Analysis of Herculaneum papyrus scroll fragments reveals the use of metallic ink in Greco-Roman literary inscription centuries earlier than previously thought, according to a study*. Scholars of ancient scrolls hold that texts from antiquity, particularly Greek and Latin literary manuscripts produced until the fourth century AD, were largely written in carbon-based ink on papyri, the fibrous structure of which allowed scribes to jettison ruling lines. Vito Mocella and colleagues used nondestructive synchrotron X-ray-based methods to chemically analyze the barely visible black inscriptions on two nearly flat, multilayered papyrus fragments that were found at the Villa dei Papiri at Herculaneum in the mid-18th century and are housed at the Paris-based Institut de France. The introduction of metal in writing materials is generally dated to fourth-fifth century AD, but the fragments’ high lead concentrations—around 84 µg/cm2 and 16 µg/cm2—suggest purposeful use of lead-containing ink, thus ruling out contamination from aqueducts, inkpots, or containers, and pushing back by several centuries the advent of metallic ink for literary inscription in the Greco-Roman period. Spots of concentrated lead likely correspond to the beginnings and ends of the scribes’ pen strokes on the scrolls. Letters on the fragments were bounded by naturally occurring horizontal lines of papyrus fibres that appear to have served as alignment guides for straight-line writing. The lines are likely signatures of cristobalite, a quartz-like mineral found in the papyrus plant. According to the authors, the findings might shape future analysis of unopened Herculaneum scrolls.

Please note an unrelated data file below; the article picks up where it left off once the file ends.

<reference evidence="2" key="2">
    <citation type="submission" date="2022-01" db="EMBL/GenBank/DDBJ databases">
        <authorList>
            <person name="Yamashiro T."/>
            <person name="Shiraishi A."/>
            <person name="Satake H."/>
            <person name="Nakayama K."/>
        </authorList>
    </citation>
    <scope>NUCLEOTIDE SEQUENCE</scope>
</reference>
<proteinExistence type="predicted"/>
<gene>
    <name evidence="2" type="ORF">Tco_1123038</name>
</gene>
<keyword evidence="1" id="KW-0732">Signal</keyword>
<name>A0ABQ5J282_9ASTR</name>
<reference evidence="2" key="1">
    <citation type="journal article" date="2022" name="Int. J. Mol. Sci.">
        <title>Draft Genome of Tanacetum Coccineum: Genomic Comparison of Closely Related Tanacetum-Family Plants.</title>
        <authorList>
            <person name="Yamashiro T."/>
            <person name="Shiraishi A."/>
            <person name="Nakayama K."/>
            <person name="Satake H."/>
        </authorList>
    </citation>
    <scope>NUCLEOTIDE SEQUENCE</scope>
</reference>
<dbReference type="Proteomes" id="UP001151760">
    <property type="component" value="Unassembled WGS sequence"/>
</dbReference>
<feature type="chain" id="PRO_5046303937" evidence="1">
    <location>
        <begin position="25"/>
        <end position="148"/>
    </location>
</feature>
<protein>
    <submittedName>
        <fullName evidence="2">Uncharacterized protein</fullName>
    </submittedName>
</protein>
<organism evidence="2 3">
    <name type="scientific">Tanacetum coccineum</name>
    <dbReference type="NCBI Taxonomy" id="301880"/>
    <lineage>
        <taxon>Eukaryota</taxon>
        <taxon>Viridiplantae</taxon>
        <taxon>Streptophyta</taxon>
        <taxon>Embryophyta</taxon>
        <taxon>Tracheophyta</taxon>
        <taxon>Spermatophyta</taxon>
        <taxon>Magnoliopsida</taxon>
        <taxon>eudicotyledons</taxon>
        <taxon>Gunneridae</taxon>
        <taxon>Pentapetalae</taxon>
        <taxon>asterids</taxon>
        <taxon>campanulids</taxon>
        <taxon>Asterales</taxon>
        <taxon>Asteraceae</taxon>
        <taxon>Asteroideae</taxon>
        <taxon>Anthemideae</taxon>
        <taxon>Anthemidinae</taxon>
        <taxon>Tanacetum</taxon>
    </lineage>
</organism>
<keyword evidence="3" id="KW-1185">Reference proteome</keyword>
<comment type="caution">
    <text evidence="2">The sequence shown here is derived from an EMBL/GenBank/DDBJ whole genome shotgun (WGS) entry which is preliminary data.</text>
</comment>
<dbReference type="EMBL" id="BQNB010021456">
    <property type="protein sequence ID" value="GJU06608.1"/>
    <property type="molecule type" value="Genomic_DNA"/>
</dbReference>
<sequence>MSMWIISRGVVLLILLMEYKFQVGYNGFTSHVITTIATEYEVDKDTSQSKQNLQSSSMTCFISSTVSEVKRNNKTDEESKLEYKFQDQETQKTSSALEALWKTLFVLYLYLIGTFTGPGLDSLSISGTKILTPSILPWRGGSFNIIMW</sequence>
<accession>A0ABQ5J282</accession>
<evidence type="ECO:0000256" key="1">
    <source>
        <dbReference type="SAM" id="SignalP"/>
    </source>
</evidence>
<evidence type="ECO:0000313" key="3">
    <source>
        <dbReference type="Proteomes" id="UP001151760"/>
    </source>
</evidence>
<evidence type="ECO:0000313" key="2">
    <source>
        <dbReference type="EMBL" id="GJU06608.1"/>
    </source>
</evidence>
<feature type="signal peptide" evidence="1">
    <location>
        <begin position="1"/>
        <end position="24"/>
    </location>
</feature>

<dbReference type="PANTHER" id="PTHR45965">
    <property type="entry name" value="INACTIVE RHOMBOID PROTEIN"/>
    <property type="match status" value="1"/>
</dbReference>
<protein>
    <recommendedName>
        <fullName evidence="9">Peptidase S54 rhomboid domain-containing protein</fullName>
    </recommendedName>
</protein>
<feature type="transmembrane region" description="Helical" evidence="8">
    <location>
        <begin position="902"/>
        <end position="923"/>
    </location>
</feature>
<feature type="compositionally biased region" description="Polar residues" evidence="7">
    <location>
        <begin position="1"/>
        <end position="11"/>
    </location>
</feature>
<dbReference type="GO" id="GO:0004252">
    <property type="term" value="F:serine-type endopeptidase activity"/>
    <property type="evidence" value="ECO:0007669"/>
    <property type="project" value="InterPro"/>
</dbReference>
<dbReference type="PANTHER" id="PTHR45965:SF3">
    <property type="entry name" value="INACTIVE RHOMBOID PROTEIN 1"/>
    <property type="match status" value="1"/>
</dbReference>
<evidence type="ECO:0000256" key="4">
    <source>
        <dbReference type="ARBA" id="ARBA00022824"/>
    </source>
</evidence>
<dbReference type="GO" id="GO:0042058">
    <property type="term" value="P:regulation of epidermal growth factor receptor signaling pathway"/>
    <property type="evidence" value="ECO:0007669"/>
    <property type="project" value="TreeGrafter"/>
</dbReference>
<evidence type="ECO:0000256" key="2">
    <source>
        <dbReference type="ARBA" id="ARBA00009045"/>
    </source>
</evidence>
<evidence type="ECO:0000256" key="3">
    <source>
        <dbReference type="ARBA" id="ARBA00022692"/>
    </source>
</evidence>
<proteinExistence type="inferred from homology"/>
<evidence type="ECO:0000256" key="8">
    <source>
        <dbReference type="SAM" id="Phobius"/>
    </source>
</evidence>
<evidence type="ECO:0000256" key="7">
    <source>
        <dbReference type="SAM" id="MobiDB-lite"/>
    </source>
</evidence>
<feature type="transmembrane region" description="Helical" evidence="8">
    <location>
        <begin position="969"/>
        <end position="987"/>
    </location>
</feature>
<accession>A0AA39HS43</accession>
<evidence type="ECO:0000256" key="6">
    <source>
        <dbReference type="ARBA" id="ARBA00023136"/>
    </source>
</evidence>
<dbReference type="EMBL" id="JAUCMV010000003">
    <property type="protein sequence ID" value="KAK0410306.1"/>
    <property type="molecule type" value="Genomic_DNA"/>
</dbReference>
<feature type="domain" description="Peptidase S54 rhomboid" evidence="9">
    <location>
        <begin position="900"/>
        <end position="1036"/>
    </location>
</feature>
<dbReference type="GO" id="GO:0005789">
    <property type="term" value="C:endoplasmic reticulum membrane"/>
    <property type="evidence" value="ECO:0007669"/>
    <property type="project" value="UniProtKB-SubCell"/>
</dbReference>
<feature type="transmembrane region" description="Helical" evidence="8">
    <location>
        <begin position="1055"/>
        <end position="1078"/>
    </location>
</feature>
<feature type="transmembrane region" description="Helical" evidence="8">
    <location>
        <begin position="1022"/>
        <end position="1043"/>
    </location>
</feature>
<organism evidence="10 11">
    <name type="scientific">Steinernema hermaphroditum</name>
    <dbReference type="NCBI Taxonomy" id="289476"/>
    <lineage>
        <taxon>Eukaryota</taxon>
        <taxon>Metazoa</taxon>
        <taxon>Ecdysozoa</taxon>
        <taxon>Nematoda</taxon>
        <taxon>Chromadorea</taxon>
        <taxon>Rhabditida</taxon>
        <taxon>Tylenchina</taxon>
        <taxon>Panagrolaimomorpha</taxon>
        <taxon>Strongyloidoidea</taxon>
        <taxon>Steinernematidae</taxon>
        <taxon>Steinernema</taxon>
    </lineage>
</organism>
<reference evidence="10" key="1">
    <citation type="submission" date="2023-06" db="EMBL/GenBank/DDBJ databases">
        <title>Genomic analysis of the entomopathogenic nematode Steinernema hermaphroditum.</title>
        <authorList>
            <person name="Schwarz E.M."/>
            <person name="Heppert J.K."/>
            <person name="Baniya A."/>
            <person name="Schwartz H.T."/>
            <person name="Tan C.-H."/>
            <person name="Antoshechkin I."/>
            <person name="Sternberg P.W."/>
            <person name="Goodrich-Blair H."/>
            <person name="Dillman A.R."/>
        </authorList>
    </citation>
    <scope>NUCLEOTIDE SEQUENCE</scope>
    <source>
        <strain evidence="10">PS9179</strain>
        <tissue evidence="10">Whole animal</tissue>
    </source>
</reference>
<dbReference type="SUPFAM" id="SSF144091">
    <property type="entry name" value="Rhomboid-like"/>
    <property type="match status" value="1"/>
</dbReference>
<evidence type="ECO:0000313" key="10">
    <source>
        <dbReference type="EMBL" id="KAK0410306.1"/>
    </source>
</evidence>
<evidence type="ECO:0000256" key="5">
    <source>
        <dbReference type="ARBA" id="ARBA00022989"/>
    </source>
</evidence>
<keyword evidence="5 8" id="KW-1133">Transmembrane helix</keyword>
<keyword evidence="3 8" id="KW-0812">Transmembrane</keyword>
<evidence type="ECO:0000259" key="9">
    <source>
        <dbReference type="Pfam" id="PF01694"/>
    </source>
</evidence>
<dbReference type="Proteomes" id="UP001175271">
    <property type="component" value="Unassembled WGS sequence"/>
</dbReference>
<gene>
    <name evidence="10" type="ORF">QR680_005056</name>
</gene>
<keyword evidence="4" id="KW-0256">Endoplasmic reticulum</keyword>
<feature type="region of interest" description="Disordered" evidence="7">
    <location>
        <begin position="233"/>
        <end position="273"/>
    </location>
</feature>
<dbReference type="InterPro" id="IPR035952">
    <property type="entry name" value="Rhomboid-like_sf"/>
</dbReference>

An example of a section of one of the charred/carbonized scrolls found at the Villa dei Papiri in Herculaneum. Wikimedia Commons
Source: PNAS subject news release
* “Revealing metallic ink in Herculaneum papyri,” by Emmanuel Brun et al.
Travel and learn with Far Horizons.
This richly illustrated issue includes the following stories: Recent findings shedding new light on the whereabouts of the remains of Philip of Macedon, father of Alexander the Great; how an archaeologist-sculptor is bringing bones of the dead back to life; archaeologists uncovering town life at the dawn of civilization; an exclusive interview with internationally acclaimed archaeologist James M. Adovasio about what makes the Meadowcroft Rockshelter prominent in the ongoing search for the first Americans; what archaeologists are finding at the site of the ancient city of Gath, the home town of the biblical Philistine giant, Goliath; and how scientists are redrawing the picture of human evolution in Europe. Find it on Amazon.com.